1. ReconfigBehSci. (2021, February 1). @MaartenvSmeden @richarddmorey 2/2 Having conducted experiments on lay understanding of arguments from ignorance, in my experience, people intuitively understand probabilistic impact of factors, such as quality of search, that moderate strength. Rather than build on that, we work against it with slogan! [Tweet]. @SciBeh. https://twitter.com/SciBeh/status/1356228495714746370

    1. Maarten van Smeden. (2021, February 1). Personal top 10 fallacies and paradoxes in statistics 1. Absence of evidence fallacy 2. Ecological fallacy 3. Stein’s paradox 4. Lord’s paradox 5. Simpson’s paradox 6. Berkson’s paradox 7. Prosecutors fallacy 8. Gambler’s fallacy 9. Lindsey’s paradox 10. Low birthweight paradox [Tweet]. @MaartenvSmeden. https://twitter.com/MaartenvSmeden/status/1356147552362639366

  3. Apr 2021
    1. The complement of an event AAA in a sample space SSS, denoted AcAcA^c, is the collection of all outcomes in SSS that are not elements of the set AAA. It corresponds to negating any description in words of the event AAA.

      The complement of an event \(A\) in a sample space \(S\), denoted \(A^c\), is the collection of all outcomes in \(S\) that are not elements of the set \(A\). It corresponds to negating any description in words of the event \(A\).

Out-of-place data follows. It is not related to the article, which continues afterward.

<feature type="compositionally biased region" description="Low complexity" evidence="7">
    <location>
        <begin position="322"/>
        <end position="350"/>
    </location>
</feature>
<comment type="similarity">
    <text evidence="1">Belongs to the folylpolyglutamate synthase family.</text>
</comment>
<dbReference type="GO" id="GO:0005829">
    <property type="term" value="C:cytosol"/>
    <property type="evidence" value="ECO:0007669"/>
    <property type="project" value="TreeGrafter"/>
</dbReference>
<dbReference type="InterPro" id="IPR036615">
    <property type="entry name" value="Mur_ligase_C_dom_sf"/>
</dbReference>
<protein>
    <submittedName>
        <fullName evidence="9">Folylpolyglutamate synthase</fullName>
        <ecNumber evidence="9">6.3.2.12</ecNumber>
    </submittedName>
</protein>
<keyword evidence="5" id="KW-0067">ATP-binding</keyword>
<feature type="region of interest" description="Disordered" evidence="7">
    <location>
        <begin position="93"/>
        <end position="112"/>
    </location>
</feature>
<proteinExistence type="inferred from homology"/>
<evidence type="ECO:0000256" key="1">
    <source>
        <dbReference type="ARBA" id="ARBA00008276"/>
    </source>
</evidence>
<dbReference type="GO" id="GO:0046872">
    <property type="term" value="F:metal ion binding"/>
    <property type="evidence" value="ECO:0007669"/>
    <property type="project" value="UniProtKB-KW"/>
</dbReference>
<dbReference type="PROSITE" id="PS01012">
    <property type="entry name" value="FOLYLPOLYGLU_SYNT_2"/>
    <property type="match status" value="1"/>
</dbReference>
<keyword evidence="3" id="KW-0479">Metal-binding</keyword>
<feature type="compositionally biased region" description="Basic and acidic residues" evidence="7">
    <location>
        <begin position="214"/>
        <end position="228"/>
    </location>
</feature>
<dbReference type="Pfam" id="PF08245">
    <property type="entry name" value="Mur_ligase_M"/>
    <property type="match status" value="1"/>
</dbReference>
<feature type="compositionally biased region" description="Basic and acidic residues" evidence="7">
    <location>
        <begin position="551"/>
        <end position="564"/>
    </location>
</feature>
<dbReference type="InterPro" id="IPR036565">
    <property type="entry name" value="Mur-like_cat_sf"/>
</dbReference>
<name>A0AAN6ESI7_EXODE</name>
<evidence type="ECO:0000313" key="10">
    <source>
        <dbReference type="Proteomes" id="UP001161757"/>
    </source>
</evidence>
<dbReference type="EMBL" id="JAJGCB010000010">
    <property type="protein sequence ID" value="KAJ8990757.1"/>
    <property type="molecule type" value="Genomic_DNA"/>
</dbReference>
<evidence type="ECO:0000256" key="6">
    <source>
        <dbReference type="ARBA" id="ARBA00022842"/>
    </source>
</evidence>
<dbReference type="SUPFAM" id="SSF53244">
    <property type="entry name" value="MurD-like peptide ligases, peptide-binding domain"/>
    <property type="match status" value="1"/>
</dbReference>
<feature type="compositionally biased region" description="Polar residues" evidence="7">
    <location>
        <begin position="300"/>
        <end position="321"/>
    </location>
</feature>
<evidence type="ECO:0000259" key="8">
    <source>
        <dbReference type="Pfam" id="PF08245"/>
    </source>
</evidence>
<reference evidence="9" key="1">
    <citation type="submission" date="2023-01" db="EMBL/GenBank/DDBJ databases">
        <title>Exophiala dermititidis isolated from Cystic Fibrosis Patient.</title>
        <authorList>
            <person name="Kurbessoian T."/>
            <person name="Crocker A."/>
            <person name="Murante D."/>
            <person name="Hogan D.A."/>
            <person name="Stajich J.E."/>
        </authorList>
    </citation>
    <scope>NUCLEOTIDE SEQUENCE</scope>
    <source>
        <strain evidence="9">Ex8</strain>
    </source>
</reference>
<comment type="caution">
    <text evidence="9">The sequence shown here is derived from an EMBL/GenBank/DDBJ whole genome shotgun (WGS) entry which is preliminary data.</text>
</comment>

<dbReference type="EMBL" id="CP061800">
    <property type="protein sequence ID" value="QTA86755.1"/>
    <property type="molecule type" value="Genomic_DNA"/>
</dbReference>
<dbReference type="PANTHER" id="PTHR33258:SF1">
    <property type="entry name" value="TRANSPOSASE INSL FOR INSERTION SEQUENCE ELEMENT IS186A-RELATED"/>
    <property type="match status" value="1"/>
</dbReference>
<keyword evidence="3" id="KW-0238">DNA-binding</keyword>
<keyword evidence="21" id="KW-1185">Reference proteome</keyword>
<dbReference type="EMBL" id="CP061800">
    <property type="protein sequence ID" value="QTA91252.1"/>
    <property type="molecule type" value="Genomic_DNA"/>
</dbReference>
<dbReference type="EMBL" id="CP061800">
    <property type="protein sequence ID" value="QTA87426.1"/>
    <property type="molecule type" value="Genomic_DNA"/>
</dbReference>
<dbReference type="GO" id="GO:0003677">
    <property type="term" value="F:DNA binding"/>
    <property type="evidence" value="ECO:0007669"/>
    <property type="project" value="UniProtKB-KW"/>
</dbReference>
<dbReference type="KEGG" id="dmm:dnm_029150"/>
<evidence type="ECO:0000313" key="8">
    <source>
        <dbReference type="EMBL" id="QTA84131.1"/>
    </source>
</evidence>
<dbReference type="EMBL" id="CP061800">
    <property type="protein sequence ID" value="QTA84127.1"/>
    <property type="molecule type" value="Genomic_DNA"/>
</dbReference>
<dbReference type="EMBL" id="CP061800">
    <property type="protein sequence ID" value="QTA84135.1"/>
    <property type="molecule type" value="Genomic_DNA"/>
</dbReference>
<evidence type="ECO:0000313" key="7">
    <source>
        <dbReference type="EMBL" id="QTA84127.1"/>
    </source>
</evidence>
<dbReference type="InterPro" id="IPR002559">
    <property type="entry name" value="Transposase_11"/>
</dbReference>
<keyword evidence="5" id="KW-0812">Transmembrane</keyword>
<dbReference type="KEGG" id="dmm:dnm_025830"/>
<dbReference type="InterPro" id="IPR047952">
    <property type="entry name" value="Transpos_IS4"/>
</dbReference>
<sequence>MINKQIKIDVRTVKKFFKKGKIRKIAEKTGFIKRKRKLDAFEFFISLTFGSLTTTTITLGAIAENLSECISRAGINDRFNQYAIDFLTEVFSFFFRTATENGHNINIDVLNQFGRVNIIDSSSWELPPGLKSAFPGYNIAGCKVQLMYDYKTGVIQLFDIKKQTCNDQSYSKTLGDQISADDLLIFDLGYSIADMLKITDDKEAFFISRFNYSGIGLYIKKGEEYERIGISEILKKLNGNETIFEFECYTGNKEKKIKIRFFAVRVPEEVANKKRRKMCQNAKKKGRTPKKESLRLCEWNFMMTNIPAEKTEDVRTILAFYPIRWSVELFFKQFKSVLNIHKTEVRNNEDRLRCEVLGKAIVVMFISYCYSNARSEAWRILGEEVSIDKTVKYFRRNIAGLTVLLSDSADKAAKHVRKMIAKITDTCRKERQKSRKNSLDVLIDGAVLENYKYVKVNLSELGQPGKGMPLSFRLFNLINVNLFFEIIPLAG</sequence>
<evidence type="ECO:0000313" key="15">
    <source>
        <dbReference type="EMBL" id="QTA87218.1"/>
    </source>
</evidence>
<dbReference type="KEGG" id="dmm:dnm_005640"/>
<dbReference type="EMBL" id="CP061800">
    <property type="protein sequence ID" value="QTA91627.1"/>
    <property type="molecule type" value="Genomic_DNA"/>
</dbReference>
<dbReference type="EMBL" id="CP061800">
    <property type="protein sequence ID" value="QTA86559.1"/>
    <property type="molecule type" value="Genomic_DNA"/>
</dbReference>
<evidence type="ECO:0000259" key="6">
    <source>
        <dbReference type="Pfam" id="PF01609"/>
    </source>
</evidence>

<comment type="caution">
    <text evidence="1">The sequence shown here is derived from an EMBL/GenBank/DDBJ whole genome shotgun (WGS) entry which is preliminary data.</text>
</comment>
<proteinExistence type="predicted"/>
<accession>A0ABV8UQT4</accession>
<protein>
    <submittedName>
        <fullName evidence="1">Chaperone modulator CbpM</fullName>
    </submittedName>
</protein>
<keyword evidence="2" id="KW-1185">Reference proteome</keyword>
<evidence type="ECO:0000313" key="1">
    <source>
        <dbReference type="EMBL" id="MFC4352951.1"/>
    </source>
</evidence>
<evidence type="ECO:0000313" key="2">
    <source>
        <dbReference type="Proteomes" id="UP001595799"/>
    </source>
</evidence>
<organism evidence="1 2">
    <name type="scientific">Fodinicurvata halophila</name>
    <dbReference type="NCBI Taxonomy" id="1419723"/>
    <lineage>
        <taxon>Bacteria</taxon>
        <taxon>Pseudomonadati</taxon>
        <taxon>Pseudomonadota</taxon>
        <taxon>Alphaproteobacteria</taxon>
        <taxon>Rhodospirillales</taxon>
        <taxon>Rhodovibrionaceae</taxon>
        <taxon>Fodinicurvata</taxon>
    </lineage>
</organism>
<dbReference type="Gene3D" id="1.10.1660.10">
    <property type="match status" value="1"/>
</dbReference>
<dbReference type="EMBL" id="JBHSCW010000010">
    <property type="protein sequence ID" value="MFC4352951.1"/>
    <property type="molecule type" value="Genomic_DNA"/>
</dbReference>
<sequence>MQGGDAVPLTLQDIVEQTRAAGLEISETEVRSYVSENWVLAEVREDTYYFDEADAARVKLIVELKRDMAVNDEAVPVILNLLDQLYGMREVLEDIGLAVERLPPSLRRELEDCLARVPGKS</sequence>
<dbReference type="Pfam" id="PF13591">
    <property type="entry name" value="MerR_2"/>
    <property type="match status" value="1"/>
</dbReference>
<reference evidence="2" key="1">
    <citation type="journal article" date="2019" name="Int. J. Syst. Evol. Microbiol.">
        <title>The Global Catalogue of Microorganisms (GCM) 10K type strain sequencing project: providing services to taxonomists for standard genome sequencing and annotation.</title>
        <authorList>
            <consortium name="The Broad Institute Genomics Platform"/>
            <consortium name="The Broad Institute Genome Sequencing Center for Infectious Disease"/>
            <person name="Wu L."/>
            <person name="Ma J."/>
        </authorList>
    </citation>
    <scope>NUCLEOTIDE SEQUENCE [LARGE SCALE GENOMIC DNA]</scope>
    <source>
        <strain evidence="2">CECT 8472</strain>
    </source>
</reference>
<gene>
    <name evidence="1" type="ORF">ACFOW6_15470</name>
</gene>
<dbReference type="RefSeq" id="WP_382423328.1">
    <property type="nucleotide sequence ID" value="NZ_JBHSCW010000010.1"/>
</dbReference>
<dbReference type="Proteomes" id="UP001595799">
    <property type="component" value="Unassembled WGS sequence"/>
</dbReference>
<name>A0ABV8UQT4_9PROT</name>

The complement of an event \(A\) consists of all outcomes of the experiment that do not result in event \(A\).

      Complement formula:

      $$P(A^c)=1-P(A)$$

    1. Jeremy Faust MD MS (ER physician) on Twitter: “Let’s talk about the background risk of CVST (cerebral venous sinus thrombosis) versus in those who got J&J vaccine. We are going to focus in on women ages 20-50. We are going to compare the same time period and the same disease (CVST). DEEP DIVE🧵 KEY NUMBERS!” / Twitter. (n.d.). Retrieved April 15, 2021, from https://twitter.com/jeremyfaust/status/1382536833863651330

    1. Dr Lea Merone MBChB (hons) MPH&TM MSc FAFPHM Ⓥ. ‘I’m an Introvert and Being Thrust into the Centre of This Controversy Has Been Quite Confronting. I’ve Had a Little Processing Time Right Now and I Have a Few Things to Say. I Won’t Repeat @GidMK and His Wonderful Thread but I Will Say 1 This Slander of Us Both Has Been 1/n’. Tweet. @LeaMerone (blog), 29 March 2021. https://twitter.com/LeaMerone/status/1376365651892166658.

  4. Mar 2021
    1. Ashish K. Jha, MD, MPH. (2020, December 12). Michigan vs. Ohio State Football today postponed due to COVID But a comparison of MI vs OH on COVID is useful Why? While vaccines are coming, we have 6-8 hard weeks ahead And the big question is—Can we do anything to save lives? Lets look at MI, OH for insights Thread [Tweet]. @ashishkjha. https://twitter.com/ashishkjha/status/1337786831065264128